"Roaming" AppData directory despite NOT using roaming profiles?

eharris

Senior Member
#1
On the two systems I've set up with Win7 Pro (x64) thus far, I've noticed that some applications store their settings in a "Roaming" directory and others store their settings in a "Local" directory under my C:\Users\username\AppData\ directory. There's also a "LocalLow" directory containing settings for a few more apps.

It's a really minor annoyance, but separating my settings into two (or three) locations does make it slightly more difficult to run to a given program's settings if I don't remember which location it chose to use.

Is this the expected behavior? I'm not running Win7 in a network administered setting (it's connected to a LAN defined as a Home Network workgroup, and is not even on a domain), and roaming profiles are not enabled (the "Roaming profile" option is greyed out completely in the advanced profile properties window, as I'd expect).
 


#2
It's a really minor annoyance, but separating my settings into two (or three) locations does make it slightly more difficult to run to a given program's settings if I don't remember which location it chose to use.

It is a normal behavior, as well as both XP and Vista also reserve several directories for each account's programs' settings.
 


eharris

Senior Member
#3
It is a normal behavior, as well as both XP and Vista also reserve several directories for each account's programs' settings.
I don't think this quite gets at what I was asking. I understand that the operating system needs a location to store user and program settings. I've used at least a half dozen versions of Windows over the last few decades (3.1, 3.11, 95, 98, 98SE, 2000, XP), and understand that point. However, Windows 7 is the first version that I've used that specifically creates a "Roaming" profile directory when not using roaming profiles. Why is this? It seems to be an unnecessary extra level in the hierarchy, and also creates some confusion when trying to figure out whether a given program uses "Local" or "Roaming" when the distinction between the two is completely meaningless on a system only using local profiles. XP did not do this, though I suspect that if this indeed the expected/proper behavior, Vista probably did (since, like XP was to Win2K, Win7 is basically a full-price service pack for Vista).
 


#4
However, Windows 7 is the first version that I've used that specifically creates a "Roaming" profile directory when not using roaming profiles. Why is this?
Windows 7 creates this directory for programs to store their settings. Control Panel > Folder options > Show hidden files and folders - then if you have any programs or dtivers installed, the folder C:\Users\[user]\AppData\Roaming will not be empty. :)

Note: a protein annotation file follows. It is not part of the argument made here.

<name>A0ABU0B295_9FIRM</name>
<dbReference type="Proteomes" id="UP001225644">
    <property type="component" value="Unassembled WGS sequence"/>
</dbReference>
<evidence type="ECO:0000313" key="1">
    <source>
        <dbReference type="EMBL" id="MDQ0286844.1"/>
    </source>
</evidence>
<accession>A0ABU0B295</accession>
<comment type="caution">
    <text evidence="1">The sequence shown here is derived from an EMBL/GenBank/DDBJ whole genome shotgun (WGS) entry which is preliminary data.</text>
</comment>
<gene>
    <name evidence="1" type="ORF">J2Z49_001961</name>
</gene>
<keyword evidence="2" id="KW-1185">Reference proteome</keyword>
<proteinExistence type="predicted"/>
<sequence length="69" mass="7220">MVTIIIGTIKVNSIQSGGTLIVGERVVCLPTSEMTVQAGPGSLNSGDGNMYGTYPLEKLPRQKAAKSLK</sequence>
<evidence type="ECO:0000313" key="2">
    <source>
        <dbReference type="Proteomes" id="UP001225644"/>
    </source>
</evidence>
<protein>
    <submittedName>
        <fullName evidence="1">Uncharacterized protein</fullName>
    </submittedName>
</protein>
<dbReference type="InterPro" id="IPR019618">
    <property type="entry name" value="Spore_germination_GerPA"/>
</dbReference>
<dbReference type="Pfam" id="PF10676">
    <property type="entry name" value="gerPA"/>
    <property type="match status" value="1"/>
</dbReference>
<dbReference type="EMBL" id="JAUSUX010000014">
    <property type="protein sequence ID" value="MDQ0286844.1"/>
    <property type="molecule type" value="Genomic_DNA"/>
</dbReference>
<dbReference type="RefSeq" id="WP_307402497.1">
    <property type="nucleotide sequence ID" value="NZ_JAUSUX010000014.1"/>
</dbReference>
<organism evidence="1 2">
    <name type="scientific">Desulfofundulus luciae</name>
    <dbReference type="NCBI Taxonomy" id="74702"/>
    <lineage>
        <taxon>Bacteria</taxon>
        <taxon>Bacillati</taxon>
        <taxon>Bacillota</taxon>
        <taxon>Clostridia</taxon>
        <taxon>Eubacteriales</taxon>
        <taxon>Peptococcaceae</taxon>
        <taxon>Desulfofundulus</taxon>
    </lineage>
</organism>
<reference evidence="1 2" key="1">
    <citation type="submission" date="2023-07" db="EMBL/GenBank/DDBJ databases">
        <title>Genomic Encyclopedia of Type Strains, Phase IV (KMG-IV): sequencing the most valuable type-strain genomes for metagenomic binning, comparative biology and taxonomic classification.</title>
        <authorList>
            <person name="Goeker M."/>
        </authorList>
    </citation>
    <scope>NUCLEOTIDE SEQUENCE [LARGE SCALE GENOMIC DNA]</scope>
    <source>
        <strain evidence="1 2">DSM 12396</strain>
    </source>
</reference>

#5
It's up to the app to decide which directories to use, and can easily use both at the same time You'd have to read the docs at msdn, but basically, these two are 'supposed' to be used like this Local - app settings that are machine specific Roaming - app settings that are user specific However, the different locations get frequently misused
 


eharris

Senior Member
#6
Windows 7 creates this directory for programs to store their settings. Control Panel > Folder options > Show hidden files and folders - then if you have any programs or dtivers installed, the folder C:\Users\[user]\AppData\Roaming will not be empty. :)
Umm, who said anything about the directory being empty? Did you read my question at all?
 


eharris

Senior Member
#7
It's up to the app to decide which directories to use, and can easily use both at the same time You'd have to read the docs at msdn, but basically, these two are 'supposed' to be used like this Local - app settings that are machine specific Roaming - app settings that are user specific However, the different locations get frequently misused
This is the case now even for systems that aren't set up to use roaming profiles? I assume this is new with Vista or 7? Seems like an odd way to do it, but if that's the designed/expected profile management system now, so be it. Knowing specifically how the directories are to be used is quite helpful. Thanks.

What's LocalLow used for?
 


#8
It's been like that at least since win2000 - I can't remember if nt3 and nt4 were the same offhand It wouldn't have made much sense to remove the roaming parts from the os just for people who didn't want to roam In xp they were at (roaming followed by local) C:\Documents and Settings\UserName\Application Data C:\Documents and Settings\UserName\Local Settings\Application Data LocalLow is for low-integrity apps to store their data - the example I've seen is ie8 in protected mode Theres a doc here that covers quite a bit http://download.microsoft.com/downl...naging Roaming User Data Deployment Guide.doc
 


reghakr

Essential Member
#9
Do you want to Disable Roaming Profile Cache?

Nay,. that for mulyiple accounts.
 


Last edited:

eharris

Senior Member
#10
It's been like that at least since win2000 - I can't remember if nt3 and nt4 were the same offhand It wouldn't have made much sense to remove the roaming parts from the os just for people who didn't want to roam In xp they were at (roaming followed by local) C:\Documents and Settings\UserName\Application Data C:\Documents and Settings\UserName\Local Settings\Application Data
Got it. I was just thrown off by the term "roaming," which has been added into the directory hierarchy since XP, since that term has a specific meaning within Windows networking that does not apply to these configurations. A roaming profile is one that is stored on the network and transferred on-the-fly to whatever machine you log into.

Thanks for the explanation.
 


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